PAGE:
For Tesla, the opposition is nothing new. The car maker is currently banned in Arizona, Colorado, Virginia and Texas but has come out victorious in fights against similar legislation proposed in Massachusetts, Minnesota, North Carolina and New York.

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Andrew George

Andrew George

Andrew George covers the Statehouse from NJBIZ's Trenton bureau. Born and raised in N.J., Andrew has also spent time as a reporter in D.C., Texas and Pa. His email is andrewg@njbiz.com and he is @AndrGeorge on Twitter.

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Comments


Ray said:
And the NJ State politicians cannot figure out why businesses and citizens are moving to PA, TX and Florida. Even NY is more business friendly.

March 19, 2014 11:28 am

RW Johnson said:
What a sham! Why is NJMVC protecting dealers' interest? Why do we have to pay inflated prices to Dealers? Why can't we directly buy from the Car Manufacturer?

March 13, 2014 9:02 am

Roger Franklin said:
Telsa didn't you see Back to School with Rodney Dangerfield?

First of all you're going to have to grease the local politicians for the sudden zoning problems that always come up. Then there's the kickbacks to the carpenters, and if you plan on using any cement in this building I'm sure the teamsters would like to have a little chat with ya, and that'll cost ya. Oh and don't forget a little something for the building inspectors. Then there's long term costs such as waste disposal. I don't know if you're familiar with who runs that business but I assure you it's not the boy scouts.

This is the Soprano State/Mafia State....where the Democrats and Republicans have become the Mafai. You have to buy off the politicians!

March 12, 2014 10:01 pm

Concerned said:
On the surface this appears to be a case of NJ Politics getting in the way of a better way of doing business. Hmmmm, do you suppose was behind this legislation? Would love to see who was behind the Lobbing effort, an awful outcome, bad judgement on the part of NJ Legislators.

March 12, 2014 3:10 pm

Phil Farrelly said:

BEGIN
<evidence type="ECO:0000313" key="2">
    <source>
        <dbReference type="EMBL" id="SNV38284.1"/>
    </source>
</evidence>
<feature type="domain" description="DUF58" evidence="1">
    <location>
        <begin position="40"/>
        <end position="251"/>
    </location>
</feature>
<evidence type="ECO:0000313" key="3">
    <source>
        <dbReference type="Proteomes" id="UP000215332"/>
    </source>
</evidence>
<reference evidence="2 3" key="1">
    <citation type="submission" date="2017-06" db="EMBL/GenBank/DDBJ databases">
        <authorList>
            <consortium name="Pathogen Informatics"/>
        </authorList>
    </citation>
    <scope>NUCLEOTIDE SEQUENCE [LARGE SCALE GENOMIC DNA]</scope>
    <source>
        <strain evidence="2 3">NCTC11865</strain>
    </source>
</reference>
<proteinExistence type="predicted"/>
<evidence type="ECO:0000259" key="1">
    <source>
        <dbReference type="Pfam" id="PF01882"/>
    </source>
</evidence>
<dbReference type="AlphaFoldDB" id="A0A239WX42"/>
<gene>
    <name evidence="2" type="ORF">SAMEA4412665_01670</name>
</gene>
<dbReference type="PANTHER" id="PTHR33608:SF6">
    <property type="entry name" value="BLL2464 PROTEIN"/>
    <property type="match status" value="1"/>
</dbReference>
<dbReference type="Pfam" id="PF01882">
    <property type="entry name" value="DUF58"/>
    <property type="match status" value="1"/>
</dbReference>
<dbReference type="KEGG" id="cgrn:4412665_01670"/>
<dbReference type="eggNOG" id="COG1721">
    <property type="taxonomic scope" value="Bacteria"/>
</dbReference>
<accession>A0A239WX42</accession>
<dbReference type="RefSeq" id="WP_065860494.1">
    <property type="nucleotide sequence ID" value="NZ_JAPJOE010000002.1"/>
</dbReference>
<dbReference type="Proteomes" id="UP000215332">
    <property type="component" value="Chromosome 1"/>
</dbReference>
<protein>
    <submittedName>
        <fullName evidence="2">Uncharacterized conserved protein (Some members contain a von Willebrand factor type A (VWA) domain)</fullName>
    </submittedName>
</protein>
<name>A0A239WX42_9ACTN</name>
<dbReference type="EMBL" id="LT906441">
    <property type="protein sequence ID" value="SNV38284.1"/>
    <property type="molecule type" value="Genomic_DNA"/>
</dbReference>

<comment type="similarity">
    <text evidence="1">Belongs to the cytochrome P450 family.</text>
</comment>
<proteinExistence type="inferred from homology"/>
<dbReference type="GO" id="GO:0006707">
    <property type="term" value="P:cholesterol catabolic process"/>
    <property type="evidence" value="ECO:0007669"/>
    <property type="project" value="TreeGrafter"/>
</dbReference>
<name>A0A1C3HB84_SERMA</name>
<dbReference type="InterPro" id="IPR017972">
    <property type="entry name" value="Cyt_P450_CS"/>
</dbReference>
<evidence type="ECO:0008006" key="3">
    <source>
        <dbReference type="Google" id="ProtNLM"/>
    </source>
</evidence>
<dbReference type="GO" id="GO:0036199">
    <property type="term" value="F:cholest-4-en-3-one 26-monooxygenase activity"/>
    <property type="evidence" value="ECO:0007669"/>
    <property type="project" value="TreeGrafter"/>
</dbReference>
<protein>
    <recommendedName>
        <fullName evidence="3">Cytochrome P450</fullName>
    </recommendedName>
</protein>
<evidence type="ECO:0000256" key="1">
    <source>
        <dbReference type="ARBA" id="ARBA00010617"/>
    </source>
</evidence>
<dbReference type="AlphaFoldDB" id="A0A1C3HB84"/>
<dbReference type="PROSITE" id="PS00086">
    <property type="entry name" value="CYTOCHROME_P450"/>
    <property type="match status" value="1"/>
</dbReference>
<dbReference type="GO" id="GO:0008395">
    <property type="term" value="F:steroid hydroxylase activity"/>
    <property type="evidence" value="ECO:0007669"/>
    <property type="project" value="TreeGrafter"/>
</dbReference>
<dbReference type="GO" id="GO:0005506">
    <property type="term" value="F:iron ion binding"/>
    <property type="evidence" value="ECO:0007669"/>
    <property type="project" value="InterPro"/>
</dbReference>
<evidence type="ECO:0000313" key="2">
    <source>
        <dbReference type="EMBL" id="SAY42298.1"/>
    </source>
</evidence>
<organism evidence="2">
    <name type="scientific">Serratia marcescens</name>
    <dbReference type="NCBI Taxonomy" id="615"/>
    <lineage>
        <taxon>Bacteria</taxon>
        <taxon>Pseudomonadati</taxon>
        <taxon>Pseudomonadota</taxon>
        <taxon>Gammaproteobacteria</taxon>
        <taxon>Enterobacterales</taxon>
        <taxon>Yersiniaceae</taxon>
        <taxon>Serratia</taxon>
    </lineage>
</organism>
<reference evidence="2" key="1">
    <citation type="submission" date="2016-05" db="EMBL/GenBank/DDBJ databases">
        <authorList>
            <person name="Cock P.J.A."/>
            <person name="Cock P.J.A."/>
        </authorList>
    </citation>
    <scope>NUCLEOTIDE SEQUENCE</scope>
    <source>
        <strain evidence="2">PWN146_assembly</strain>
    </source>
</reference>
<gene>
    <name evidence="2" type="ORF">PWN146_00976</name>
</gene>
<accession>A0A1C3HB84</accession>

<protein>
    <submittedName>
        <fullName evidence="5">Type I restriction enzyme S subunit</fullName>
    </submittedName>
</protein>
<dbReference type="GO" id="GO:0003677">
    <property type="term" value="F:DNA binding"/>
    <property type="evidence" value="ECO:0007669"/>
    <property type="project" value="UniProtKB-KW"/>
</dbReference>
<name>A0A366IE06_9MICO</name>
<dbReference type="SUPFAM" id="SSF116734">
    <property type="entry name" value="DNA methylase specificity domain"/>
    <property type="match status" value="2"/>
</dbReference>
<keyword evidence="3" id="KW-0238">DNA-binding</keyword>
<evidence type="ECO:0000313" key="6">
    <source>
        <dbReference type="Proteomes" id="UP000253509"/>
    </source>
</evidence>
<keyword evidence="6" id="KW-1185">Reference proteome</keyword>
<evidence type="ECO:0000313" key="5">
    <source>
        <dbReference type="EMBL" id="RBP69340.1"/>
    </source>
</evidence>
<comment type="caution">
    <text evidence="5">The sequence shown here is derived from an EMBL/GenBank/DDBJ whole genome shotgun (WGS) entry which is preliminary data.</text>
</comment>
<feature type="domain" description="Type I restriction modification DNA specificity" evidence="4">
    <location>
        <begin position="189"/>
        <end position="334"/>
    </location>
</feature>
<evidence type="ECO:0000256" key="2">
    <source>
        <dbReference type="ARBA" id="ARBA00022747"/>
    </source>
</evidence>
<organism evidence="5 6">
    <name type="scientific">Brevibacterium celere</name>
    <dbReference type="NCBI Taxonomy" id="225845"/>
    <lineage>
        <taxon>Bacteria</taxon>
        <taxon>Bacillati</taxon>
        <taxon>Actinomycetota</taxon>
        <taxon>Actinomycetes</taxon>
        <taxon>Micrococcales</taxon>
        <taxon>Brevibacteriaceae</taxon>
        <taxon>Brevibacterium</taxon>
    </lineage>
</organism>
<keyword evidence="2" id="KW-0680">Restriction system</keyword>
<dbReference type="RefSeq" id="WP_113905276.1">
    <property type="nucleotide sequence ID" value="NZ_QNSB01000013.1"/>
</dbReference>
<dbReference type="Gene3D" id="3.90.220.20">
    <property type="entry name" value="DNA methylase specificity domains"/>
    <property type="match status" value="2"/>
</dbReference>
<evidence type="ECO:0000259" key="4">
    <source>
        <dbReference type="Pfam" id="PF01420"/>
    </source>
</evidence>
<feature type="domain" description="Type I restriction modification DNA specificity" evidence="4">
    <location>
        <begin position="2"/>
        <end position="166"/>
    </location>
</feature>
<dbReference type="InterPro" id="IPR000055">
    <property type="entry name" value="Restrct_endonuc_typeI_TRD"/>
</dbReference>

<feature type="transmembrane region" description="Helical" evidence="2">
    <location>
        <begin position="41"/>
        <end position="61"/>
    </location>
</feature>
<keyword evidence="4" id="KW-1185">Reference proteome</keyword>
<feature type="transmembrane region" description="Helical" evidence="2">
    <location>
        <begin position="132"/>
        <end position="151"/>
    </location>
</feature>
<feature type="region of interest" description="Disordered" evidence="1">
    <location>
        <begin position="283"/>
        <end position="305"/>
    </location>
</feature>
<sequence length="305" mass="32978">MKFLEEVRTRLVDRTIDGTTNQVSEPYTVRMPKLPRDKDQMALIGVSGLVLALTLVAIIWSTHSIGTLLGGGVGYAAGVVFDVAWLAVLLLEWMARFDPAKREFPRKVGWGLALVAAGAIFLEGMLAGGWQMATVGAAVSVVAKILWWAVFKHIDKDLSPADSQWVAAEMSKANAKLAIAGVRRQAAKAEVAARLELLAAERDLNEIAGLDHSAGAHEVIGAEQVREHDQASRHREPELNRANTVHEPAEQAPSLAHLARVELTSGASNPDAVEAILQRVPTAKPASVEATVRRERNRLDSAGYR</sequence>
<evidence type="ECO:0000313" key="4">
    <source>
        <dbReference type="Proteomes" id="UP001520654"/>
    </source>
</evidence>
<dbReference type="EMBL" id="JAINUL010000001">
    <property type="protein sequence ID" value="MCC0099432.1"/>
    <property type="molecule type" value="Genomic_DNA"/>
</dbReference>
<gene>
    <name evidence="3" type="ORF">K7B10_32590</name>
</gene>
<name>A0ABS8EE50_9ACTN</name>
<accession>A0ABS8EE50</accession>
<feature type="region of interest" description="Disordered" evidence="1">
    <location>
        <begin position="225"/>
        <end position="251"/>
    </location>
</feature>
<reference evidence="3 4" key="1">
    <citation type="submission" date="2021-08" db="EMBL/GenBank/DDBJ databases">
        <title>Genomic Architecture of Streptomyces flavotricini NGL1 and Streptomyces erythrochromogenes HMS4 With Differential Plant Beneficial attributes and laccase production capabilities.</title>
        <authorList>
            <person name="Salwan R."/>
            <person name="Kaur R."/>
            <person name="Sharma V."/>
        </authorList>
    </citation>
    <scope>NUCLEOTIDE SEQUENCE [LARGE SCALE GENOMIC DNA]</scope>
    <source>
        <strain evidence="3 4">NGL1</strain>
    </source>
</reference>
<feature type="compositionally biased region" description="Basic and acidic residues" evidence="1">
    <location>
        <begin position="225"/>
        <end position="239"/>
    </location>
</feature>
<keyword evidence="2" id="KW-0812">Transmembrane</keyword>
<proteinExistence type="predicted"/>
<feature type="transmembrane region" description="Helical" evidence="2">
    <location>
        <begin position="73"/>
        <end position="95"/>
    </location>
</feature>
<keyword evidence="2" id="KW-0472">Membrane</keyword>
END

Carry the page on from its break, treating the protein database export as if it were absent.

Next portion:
This decision by the commission is an affront to the very concept of our free-market capitalism. Who cares if this puts existing car dealers in jeopardy? That's a business risk anyone who operates a business should be prepared to take. What happens when a Burger King owner sees a McDonald's open up across the street? Should we start passing laws to protect businesses who don't plan ahead? It's time the government got out of the way and let the people run their own affairs. I hope that Tesla pursues this in court and that it is found to be an unconstitutional restraint of interstate trade. Our constitution should stand for something. I'm no fan of electric cars and their favored treatment by the Federal government, but this restriction is simply an outrageous exertion of undue influence by a politically connected vested interest, to the detriment of all the rest of us.

March 12, 2014 2:23 pm

CJ said:
Let's keep it simple; if NJ is willing to bow to business middle men who are seeking to increase the price of the car for their own benefit, a profit margin, where there is no added benefit to the consumer, then Tesla should walk away from NJ. I have no issue traveling to another state to purchase a vehicle, or perhaps I can purchase it online!

This action by business groups controlling Trenton should not surprise anyone.

March 12, 2014 10:17 am

David Minno said:
Are you kidding me?

March 12, 2014 10:12 am

Morten Mikkelsen said:
Nice. Way to take a step backwards NJ.

March 12, 2014 9:05 am